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How Iranian nuclear scientist's assassination will affect Tehran's strategy

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Indeed, the stage appears set for a highly volatile year, as both the United States and Iran prepare for important elections, Tehran faces key decisions on its nuclear program, and an Iranian-American convicted of spying sits on death row in Iran.

Vow to answer 'threats with threats'

When Iran’s supreme religious leader looked out on his nation’s strategic landscape in mid-November, he saw many gathering storm clouds.

Enemies were readying tougher sanctions – perhaps to embargo oil, Iran’s economic lifeblood. They were killing Iranian nuclear scientists. They had sent the computer virus Stuxnet to disrupt Iran’s uranium enrichment. Their agents were reportedly inside Iran, replacing street signs and bricks in buildings with new ones equipped with radiation detectors.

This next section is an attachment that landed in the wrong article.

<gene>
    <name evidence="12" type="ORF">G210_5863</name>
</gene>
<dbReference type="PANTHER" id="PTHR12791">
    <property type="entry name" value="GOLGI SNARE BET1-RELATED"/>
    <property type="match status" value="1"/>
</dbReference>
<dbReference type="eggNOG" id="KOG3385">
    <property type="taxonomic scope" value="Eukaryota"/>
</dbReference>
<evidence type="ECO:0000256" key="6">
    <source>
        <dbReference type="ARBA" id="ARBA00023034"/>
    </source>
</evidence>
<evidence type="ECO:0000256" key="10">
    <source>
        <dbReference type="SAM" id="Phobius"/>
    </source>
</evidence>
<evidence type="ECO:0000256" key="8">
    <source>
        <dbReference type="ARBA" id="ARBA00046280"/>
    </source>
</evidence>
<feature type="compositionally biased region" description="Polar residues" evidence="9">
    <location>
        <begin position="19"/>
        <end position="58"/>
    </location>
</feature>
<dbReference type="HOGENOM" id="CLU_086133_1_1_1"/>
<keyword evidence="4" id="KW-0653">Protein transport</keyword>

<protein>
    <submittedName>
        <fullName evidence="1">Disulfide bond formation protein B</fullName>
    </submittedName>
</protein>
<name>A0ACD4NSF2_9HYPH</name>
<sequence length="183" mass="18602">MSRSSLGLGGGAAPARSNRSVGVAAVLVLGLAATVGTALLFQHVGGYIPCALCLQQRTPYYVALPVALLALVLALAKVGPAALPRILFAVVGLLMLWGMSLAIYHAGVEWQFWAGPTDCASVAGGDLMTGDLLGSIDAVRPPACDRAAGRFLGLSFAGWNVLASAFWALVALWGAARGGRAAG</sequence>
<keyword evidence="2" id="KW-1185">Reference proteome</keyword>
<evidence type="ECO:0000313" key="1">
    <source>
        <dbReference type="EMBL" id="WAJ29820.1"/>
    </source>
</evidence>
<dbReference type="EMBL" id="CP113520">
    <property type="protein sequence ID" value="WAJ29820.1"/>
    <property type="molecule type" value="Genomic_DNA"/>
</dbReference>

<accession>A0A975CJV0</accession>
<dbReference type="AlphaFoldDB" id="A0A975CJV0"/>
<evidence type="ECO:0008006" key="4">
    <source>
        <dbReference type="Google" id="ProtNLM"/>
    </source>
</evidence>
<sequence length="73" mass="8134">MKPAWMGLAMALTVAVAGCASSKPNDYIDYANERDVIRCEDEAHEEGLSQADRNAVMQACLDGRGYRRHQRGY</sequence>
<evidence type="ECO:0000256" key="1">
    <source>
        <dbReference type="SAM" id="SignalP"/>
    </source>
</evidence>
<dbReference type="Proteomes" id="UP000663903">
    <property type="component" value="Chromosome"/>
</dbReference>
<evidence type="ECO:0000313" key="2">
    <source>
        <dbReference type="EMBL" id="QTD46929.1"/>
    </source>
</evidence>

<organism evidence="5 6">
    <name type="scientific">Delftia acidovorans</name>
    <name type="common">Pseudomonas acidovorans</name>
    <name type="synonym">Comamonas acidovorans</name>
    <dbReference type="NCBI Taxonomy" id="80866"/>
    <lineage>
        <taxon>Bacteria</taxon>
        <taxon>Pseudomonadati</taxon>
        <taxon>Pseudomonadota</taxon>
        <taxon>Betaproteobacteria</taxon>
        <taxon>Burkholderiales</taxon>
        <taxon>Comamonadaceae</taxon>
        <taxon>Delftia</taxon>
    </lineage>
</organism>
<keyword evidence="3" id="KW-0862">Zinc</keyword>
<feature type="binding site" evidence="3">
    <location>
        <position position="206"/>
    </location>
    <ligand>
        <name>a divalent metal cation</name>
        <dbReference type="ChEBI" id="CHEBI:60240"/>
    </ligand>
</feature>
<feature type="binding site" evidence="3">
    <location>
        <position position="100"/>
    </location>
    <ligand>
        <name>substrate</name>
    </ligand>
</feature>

And the United Nations nuclear watchdog had just published details of alleged “systematic” nuclear weapons-related work by Iran through late 2003, and declared of “particular concern” more episodic work as recently as 2009 – prompting fresh global opprobrium.

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